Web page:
Satisfaction

Intreating.

Nev. [To the person in the house,] An impertinent fellow !

Longh. He is so; but I want your advice, Doctor, in

Nev. A blockhead!

Longh. Well, I own he is so; but no more of that, pray good Doctor.

Nev. To pretend to dispute with me !

vice.

Longh. He is very much in the wrong, to be sure. But now let me ask you a question, DocAfking ad- tor. You must know, Sir, that I have been thinking of marrying. Only I am a little afraid of that, you know of; the misfortune for which no body is pitied. Now, I should be glad you would, as a philosopher, give me your opinion on this point.

Anger.

Intreating.

Anger.

Intreating.

Pride.
Intreating.

Anger.

Nev. Rather than admit such an expression, I would deny substantial forms, and abstract entities.

Vexation.

Longh. Plague on the man! He knows nothRemonftr. ing of what I have been saying. Why, Dr.

Neverout, I have been talking to you this hour,

7

and you give me no answer.

Nev. I ask your pardon. I was engaged in Apology. supporting truth against ignorance: but now I have done. If what I have said will not convince, let the ignorant be ignorant still. What would you consult me upon ?

Longh. I want to talk with you about an affair Intreating. of consequence.

Nev. Good. And what tongue do you in- Inquiring. tend to use in the conversation with me?

Longh. What tongue ? Why, the tongue I Wonder. have in my mouth.

Nev. I mean, what language; what speech? Inquiring. Do you intend to talk with me in Latin, Greek, or Hebrew ?

Longh. Not I. I don't know one of them from another.

Nev. Then you will use a modern language, InquiringI suppose, as the Italian, perhaps, which is sweet

and musical.

Wonder.

Longh. No.

Vexation.

Nev. The Spanish, which is majestic and so- Inquiring.

morous.

Longh. No.

Vexation.

Nev. The English, which is copious and ex- Inquiring. pressive.

Longh. No.

Vexation.

Nev. The High dutch is but an indiferent Inquiring. language. You won't, I suppose, make use of it in this conversation.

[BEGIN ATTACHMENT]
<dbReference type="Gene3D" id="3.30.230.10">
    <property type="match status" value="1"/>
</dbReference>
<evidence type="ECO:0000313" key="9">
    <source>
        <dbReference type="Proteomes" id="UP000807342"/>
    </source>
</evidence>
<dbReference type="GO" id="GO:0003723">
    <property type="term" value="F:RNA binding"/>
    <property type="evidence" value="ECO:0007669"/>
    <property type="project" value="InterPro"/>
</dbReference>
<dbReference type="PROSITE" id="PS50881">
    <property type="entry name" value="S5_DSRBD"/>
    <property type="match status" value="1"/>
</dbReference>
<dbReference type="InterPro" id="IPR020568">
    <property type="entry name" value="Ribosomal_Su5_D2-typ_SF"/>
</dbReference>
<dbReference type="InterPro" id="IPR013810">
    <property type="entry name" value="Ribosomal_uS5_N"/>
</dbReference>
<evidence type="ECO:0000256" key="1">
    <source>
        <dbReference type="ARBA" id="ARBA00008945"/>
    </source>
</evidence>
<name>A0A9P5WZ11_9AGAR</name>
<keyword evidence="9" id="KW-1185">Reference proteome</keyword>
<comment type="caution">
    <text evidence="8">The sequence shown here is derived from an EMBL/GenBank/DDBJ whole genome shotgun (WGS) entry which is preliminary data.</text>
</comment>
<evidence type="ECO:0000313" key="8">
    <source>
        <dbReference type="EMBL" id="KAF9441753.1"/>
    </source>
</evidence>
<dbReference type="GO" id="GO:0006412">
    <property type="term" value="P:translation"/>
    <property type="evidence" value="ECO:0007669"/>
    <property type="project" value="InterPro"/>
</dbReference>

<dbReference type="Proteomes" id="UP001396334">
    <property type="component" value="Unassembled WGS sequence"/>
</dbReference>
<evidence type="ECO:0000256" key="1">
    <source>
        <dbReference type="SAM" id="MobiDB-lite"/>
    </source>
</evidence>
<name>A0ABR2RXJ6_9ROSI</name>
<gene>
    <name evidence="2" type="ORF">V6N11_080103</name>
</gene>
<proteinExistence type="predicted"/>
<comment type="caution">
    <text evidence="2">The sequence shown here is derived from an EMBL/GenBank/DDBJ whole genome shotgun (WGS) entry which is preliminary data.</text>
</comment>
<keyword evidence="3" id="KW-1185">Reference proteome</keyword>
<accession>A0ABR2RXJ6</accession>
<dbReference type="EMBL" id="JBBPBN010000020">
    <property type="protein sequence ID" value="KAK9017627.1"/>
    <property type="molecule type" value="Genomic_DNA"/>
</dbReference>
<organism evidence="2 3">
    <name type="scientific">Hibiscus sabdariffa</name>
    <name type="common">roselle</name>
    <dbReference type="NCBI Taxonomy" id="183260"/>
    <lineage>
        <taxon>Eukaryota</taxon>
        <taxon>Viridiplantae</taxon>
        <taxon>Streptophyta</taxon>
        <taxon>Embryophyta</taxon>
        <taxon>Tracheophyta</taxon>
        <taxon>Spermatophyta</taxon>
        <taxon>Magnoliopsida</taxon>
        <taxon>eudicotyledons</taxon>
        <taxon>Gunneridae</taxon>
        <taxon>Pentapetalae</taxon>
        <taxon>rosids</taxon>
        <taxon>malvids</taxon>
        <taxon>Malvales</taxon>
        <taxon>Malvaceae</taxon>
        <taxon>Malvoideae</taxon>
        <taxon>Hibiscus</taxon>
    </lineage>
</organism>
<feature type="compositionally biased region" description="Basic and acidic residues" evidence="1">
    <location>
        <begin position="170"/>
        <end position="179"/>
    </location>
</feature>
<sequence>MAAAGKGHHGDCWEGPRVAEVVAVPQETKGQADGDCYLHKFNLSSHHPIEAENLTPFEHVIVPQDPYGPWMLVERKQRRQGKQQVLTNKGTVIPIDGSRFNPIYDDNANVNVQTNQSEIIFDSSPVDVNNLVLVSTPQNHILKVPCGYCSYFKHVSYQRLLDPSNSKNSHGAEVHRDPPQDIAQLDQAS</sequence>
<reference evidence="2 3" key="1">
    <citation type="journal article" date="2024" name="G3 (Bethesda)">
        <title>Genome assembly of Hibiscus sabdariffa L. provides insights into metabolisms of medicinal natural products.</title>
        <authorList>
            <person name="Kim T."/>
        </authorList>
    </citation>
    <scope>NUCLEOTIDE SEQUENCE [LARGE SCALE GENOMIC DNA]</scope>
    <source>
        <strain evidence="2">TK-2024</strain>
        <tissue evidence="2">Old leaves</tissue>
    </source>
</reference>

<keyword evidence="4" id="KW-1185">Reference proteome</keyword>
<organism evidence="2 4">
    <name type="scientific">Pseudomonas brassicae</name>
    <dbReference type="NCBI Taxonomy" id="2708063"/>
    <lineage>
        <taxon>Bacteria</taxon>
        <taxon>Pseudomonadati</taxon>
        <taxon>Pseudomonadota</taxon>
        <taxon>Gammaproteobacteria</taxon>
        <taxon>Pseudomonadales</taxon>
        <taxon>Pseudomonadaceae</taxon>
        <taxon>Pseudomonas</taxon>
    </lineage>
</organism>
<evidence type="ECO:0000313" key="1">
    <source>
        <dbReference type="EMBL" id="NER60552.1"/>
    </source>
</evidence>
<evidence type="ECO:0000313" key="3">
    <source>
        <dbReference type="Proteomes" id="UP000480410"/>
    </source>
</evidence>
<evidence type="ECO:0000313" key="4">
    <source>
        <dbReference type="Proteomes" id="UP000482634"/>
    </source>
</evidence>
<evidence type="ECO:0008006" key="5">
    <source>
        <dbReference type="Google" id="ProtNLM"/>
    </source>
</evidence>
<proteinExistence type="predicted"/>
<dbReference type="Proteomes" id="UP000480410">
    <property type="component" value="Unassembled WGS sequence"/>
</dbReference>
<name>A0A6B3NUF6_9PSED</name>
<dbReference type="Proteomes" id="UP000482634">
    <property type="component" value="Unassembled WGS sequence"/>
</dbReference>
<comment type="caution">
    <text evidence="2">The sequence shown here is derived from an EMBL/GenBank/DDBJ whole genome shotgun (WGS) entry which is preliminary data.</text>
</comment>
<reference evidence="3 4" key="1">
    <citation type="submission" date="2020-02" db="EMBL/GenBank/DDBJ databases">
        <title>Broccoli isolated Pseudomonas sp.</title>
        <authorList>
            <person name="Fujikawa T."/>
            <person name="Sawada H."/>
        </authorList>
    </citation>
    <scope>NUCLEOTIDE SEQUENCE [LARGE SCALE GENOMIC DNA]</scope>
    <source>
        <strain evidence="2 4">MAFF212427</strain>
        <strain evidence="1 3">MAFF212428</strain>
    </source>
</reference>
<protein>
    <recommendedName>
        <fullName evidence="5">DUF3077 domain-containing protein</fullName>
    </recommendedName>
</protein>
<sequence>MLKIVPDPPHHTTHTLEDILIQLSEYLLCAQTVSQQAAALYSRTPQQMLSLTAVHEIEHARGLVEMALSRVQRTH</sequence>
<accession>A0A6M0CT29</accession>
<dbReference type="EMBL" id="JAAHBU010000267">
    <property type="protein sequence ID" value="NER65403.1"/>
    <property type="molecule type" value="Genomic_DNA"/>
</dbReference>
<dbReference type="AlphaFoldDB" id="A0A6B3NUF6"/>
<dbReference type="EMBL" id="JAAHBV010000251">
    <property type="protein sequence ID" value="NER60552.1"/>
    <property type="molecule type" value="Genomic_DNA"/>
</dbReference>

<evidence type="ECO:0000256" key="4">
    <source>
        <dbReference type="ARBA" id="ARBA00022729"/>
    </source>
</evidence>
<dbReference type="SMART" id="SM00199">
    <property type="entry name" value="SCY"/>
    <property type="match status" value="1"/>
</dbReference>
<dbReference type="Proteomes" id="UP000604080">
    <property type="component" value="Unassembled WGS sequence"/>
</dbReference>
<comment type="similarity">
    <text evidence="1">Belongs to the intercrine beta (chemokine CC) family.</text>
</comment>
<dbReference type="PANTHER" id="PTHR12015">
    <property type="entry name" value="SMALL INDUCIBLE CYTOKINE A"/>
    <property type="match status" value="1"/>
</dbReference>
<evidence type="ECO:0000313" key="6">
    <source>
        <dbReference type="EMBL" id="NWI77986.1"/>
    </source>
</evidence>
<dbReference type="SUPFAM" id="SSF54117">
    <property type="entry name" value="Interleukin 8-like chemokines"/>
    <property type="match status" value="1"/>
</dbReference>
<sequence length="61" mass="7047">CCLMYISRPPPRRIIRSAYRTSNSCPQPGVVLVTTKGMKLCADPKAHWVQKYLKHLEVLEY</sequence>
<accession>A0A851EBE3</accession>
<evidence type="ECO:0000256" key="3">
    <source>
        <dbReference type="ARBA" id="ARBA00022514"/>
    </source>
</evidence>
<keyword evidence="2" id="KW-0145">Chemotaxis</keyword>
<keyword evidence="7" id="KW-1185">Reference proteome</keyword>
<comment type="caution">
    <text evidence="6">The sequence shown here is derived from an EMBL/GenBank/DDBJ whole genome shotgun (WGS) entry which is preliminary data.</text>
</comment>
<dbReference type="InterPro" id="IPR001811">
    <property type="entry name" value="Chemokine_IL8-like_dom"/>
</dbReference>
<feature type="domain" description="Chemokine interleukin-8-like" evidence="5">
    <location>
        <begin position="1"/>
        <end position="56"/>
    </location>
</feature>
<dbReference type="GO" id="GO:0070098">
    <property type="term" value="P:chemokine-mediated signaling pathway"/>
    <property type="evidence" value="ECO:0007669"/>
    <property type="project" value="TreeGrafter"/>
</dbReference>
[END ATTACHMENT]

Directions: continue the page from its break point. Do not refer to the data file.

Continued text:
Longh. No.

Vexation.

Nev. And the Low Dutch is worse still. Inquiring. Will you talk to me in Turkish ? It is a lofty

language. Longh. No.

Vexation.

Nev. What think you of the Syriac, the Ara- Inquiring. bic, the Chaldaic, the Persian, the Palmyrene ? Do you choose any of them ?

Longh. No.

X

Vexation.

Inquiring.

Vexation.

now.

Nev. Oh! you will speak in the vernacular tongue ? If so, please to come on the left side. The right ear is for the foreign, and the learned languages.

Vexation.

Longh. Here is a deal of ceremony with such Intreating. sort of people. I want to consult you, Doctor, about an affair of consequence. You want my

Affectation Nev. O! I understand you. of learning. opinion upon some of the difficulties in philosophy, as, for example, Whether substance and accident, are terms synonymous or equivocal, with regard to the being?

Satisfaction

Learned pride.

Vexation.

Affectation.

Vexation.

Longh. No that is not it.

Nev. Whether Logic is an art, or a Science?
Longh. No no. I don't care a half-penny

which.

Affectation. Nev. If it has for its object the three operations of the mind, or the third only.

Longh. That is not the affair.

Ne. Whether, properly speaking, there are six categories, or only one ?

Longh. I don't care, if there were six bushels of catechisms. That is not what I want.

I

am

Vexation.

Affectation.

Vexation.

Nev. What language then ?
Longh. Why the language we are talking

Affectation.

Nev. Perhaps you want to know whether the conclusion is of the essence of the syllogism?

Longh. No, no, no. It is not about any such point; butAffectation. Nev. Whether the essence of good is appetibility or suitableness?

Vexation. Longh. I am going to tell you my business,

if

Affectation. Nev. You would know, perhaps, if the good and the end are reciprocal ? Longh. Not a bit.

Nev. Whether the end influences us by its real essence, or by its intentional ?

Vexation.

Vexation.

Affectation.